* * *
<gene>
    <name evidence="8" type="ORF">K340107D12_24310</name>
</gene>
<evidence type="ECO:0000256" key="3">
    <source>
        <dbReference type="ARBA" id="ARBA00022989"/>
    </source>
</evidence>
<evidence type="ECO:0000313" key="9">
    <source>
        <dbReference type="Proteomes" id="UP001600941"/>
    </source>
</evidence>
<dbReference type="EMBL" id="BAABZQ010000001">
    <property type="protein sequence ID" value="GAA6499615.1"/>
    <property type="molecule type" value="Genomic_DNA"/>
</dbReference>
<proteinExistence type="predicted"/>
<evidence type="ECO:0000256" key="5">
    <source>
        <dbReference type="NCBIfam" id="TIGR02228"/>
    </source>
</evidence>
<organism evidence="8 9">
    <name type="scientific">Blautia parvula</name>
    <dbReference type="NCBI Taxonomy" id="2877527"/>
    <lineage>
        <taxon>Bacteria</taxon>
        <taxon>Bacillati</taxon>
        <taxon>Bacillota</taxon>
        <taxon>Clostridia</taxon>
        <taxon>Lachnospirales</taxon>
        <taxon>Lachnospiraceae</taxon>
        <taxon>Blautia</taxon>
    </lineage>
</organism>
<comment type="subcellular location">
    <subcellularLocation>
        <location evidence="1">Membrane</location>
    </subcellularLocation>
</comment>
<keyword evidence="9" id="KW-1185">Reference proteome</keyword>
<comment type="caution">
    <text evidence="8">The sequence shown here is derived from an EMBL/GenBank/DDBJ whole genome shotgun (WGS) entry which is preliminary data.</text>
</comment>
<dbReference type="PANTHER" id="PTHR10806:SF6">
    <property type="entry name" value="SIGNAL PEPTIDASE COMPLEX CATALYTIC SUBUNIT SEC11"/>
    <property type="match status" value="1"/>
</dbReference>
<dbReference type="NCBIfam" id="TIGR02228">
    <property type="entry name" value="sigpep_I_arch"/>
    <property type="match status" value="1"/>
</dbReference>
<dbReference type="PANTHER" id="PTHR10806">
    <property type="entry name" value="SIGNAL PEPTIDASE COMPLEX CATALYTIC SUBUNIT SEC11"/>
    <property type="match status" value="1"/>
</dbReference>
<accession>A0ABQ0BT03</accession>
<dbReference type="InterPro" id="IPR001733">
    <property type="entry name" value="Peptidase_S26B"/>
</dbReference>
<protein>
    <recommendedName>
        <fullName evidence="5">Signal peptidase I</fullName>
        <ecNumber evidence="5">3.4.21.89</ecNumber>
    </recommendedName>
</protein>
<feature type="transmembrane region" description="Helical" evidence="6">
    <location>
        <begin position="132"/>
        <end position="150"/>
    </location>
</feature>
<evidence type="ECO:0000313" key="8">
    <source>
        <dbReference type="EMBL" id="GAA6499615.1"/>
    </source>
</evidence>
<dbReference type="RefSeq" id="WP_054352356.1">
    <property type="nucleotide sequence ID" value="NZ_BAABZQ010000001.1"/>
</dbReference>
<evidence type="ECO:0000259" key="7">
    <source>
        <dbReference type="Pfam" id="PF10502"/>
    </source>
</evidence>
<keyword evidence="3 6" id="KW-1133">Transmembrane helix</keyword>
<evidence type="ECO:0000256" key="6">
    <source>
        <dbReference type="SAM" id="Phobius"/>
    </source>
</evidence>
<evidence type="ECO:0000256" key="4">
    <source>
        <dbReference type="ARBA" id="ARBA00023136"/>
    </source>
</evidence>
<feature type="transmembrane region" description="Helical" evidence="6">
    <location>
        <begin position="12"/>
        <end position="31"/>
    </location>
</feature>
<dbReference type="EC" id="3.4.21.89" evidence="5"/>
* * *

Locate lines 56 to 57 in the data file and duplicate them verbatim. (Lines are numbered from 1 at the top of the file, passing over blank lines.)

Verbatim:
    <property type="match status" value="1"/>
</dbReference>